However, the food and fuel price shocks experienced in 2007-08 which preceded the current global financial crisis weakened the external position of net importers of food and fuel, causing inflation to accelerate and dampening growth prospects.

    The global financial crisis only makes it more difficult to meet the policy challenges confronting the region as it strives to consolidate economic gains and meet the Millennium Development Goals (MDGs).

    The report, entitled “Impact of the Global Financial Crisis on Sub-Saharan Africa”, can be accessed on the IMF website HERE

    African ports set to expand - analysts

    In anticipation of increasing trade with Africa, governments, port operators and logistics firms have been investing heavily in new port infrastructure and transport links in Africa. Significant improvements are already being felt in isolated areas, leading to a multiplier effect elsewhere.

    Many of the world's big port and container developers and operators -- DP World, Hutchinson Whampoa, APM Terminals, Bollore -- have greatly accelerated their activities in Africa in recent years. All are engaged in the construction or operation of existing or new port facilities in the expectation that the recent surge in African trade volumes was here to stay.

    Global slowdown. The current downturn, which has triggered a far larger contraction in international trade flows than anticipated, has caught the international port and container industry off guard.

    The industry has experienced uninterrupted growth in container port volumes since the advent of container technology in the 1960s. After big declines in trade volumes toward the end of 2008, the industry is now braced for its first decline in modern history.

    The port and container industry's instinctive reaction has been to put everything on hold, step back and wait to see what happens. African projects at or nearing completion, notably DP World's $ 400 million Doraleh Container Terminal in Djibouti, are being seen through.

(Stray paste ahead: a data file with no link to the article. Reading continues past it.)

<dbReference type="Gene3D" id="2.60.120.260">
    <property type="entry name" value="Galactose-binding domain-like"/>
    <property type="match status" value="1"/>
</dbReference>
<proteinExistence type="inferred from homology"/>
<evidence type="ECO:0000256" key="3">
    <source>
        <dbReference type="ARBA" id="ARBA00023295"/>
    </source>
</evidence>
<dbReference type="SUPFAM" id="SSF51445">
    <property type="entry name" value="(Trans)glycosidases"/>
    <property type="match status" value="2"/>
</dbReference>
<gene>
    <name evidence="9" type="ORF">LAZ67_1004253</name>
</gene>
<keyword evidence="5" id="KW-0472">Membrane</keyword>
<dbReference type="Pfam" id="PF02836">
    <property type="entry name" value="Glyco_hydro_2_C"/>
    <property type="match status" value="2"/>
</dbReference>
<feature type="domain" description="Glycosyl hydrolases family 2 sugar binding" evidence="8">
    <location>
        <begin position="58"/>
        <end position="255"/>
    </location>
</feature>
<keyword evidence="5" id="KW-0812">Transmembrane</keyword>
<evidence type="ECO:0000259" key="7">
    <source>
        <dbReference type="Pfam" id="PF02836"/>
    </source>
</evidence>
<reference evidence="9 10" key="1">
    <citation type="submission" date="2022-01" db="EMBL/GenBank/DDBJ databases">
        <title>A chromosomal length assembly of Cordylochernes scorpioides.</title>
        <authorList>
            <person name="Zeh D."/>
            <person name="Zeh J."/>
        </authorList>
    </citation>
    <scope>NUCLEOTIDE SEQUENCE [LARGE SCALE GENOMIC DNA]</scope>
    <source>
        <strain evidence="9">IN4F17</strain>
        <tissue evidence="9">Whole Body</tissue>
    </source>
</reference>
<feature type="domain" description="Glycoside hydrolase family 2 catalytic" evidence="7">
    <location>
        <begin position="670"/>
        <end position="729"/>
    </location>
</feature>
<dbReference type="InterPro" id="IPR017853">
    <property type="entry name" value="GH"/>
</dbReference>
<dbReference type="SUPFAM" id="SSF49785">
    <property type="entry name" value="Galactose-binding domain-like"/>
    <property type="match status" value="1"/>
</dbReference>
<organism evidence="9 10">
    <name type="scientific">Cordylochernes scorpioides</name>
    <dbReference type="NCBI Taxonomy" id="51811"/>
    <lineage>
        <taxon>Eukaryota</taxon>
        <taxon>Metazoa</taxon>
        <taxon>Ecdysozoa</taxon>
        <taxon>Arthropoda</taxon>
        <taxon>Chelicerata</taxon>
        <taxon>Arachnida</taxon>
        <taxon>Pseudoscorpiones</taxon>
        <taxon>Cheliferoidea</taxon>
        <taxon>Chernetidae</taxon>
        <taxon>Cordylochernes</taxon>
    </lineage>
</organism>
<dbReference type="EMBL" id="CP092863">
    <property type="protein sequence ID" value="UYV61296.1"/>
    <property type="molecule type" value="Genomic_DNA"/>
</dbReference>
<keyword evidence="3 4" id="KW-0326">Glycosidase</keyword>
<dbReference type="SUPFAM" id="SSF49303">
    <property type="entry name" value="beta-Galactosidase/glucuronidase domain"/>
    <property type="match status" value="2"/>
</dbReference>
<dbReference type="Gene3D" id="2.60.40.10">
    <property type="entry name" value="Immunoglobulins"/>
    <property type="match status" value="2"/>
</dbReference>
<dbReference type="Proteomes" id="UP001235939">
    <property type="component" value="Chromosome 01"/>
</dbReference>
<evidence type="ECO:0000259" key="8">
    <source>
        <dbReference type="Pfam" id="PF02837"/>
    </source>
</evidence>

Those at earlier stages of development, such as Coega in South Africa, are being scaled back. Schemes still at the preliminary stage, including port developments in Angola, Mozambique, Gabon, Senegal and elsewhere, are being temporarily shelved.

    Investment case. However, the slowdown in port renewal and expansion will probably not last:

    Most of Africa's port infrastructure dates from the colonial era. Along with African roads and railways, there has been little or no investment in port capacity or efficiency for five decades.

    The acute bottlenecks faced by surging commodity exports during the 2003-2008 commodities supercycle emphasized the extent to which past neglect was hampering future growth prospects. Past policy errors -- shortages of financing notwithstanding -- are less likely to be repeated.

    Moreover, African trade, which is less reliant on trade finance than is the case in the rest of the world, has yet to register the sharp contractions experienced elsewhere.

    Bulk cargoes are down but trade in food, steel, cement and most other manufactured goods -- where prices have fallen dramatically in recent months -- remain resilient, providing further evidence that Africa's recent growth spurt was not entirely dependent on high commodity prices.

    Africa's recent strong growth cycle left much of the continent struggling to cope with its existing port capacity. Sustaining the recent upsurge in port and related infrastructure will be one of the most pressing challenges facing African governments during the downturn in order to facilitate the increased future growth now widely expected. – source Oxford Analytica